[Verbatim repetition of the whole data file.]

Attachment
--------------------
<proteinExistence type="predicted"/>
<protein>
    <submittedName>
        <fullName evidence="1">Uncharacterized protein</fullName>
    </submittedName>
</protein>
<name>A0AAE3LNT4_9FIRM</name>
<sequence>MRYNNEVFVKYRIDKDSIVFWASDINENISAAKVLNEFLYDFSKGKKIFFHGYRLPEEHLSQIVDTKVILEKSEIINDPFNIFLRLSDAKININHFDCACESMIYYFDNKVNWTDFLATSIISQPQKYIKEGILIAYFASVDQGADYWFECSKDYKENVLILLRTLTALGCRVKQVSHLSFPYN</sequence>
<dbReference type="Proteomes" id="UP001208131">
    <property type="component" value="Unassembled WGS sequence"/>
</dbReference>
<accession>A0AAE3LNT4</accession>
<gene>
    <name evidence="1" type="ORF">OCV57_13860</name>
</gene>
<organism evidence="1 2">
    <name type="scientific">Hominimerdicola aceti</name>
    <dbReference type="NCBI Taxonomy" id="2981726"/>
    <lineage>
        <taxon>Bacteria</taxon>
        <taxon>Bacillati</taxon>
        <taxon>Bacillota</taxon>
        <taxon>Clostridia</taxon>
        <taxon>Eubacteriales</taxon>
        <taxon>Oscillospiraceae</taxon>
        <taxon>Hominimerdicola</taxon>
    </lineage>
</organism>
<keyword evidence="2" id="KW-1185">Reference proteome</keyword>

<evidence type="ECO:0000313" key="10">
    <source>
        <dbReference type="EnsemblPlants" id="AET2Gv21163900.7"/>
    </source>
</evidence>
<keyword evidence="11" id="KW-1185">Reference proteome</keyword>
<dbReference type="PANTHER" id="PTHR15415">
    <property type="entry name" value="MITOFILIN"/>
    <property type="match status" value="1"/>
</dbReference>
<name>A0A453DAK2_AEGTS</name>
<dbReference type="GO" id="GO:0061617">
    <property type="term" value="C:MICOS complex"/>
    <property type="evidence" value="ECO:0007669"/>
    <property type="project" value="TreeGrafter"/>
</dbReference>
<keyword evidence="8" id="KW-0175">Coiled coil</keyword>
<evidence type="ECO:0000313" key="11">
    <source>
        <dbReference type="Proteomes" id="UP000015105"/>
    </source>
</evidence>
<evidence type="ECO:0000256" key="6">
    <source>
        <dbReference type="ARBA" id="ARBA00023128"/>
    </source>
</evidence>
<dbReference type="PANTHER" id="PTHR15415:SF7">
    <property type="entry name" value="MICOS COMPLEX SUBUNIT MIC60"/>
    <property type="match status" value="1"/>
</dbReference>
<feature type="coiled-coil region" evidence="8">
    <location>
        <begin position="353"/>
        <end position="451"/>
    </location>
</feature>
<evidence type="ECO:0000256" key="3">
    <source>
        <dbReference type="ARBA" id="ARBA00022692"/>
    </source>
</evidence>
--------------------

<proteinExistence type="predicted"/>
<protein>
    <submittedName>
        <fullName evidence="1">Uncharacterized protein</fullName>
    </submittedName>
</protein>
<name>A0AAE3LNT4_9FIRM</name>
<sequence>MRYNNEVFVKYRIDKDSIVFWASDINENISAAKVLNEFLYDFSKGKKIFFHGYRLPEEHLSQIVDTKVILEKSEIINDPFNIFLRLSDAKININHFDCACESMIYYFDNKVNWTDFLATSIISQPQKYIKEGILIAYFASVDQGADYWFECSKDYKENVLILLRTLTALGCRVKQVSHLSFPYN</sequence>
<dbReference type="Proteomes" id="UP001208131">
    <property type="component" value="Unassembled WGS sequence"/>
</dbReference>
<accession>A0AAE3LNT4</accession>
<gene>
    <name evidence="1" type="ORF">OCV57_13860</name>
</gene>
<organism evidence="1 2">
    <name type="scientific">Hominimerdicola aceti</name>
    <dbReference type="NCBI Taxonomy" id="2981726"/>
    <lineage>
        <taxon>Bacteria</taxon>
        <taxon>Bacillati</taxon>
        <taxon>Bacillota</taxon>
        <taxon>Clostridia</taxon>
        <taxon>Eubacteriales</taxon>
        <taxon>Oscillospiraceae</taxon>
        <taxon>Hominimerdicola</taxon>
    </lineage>
</organism>
<keyword evidence="2" id="KW-1185">Reference proteome</keyword>

<evidence type="ECO:0000313" key="10">
    <source>
        <dbReference type="EnsemblPlants" id="AET2Gv21163900.7"/>
    </source>
</evidence>
<keyword evidence="11" id="KW-1185">Reference proteome</keyword>
<dbReference type="PANTHER" id="PTHR15415">
    <property type="entry name" value="MITOFILIN"/>
    <property type="match status" value="1"/>
</dbReference>
<name>A0A453DAK2_AEGTS</name>
<dbReference type="GO" id="GO:0061617">
    <property type="term" value="C:MICOS complex"/>
    <property type="evidence" value="ECO:0007669"/>
    <property type="project" value="TreeGrafter"/>
</dbReference>
<keyword evidence="8" id="KW-0175">Coiled coil</keyword>
<evidence type="ECO:0000313" key="11">
    <source>
        <dbReference type="Proteomes" id="UP000015105"/>
    </source>
</evidence>
<evidence type="ECO:0000256" key="6">
    <source>
        <dbReference type="ARBA" id="ARBA00023128"/>
    </source>
</evidence>
<dbReference type="PANTHER" id="PTHR15415:SF7">
    <property type="entry name" value="MICOS COMPLEX SUBUNIT MIC60"/>
    <property type="match status" value="1"/>
</dbReference>
<feature type="coiled-coil region" evidence="8">
    <location>
        <begin position="353"/>
        <end position="451"/>
    </location>
</feature>
<evidence type="ECO:0000256" key="3">
    <source>
        <dbReference type="ARBA" id="ARBA00022692"/>
    </source>
</evidence>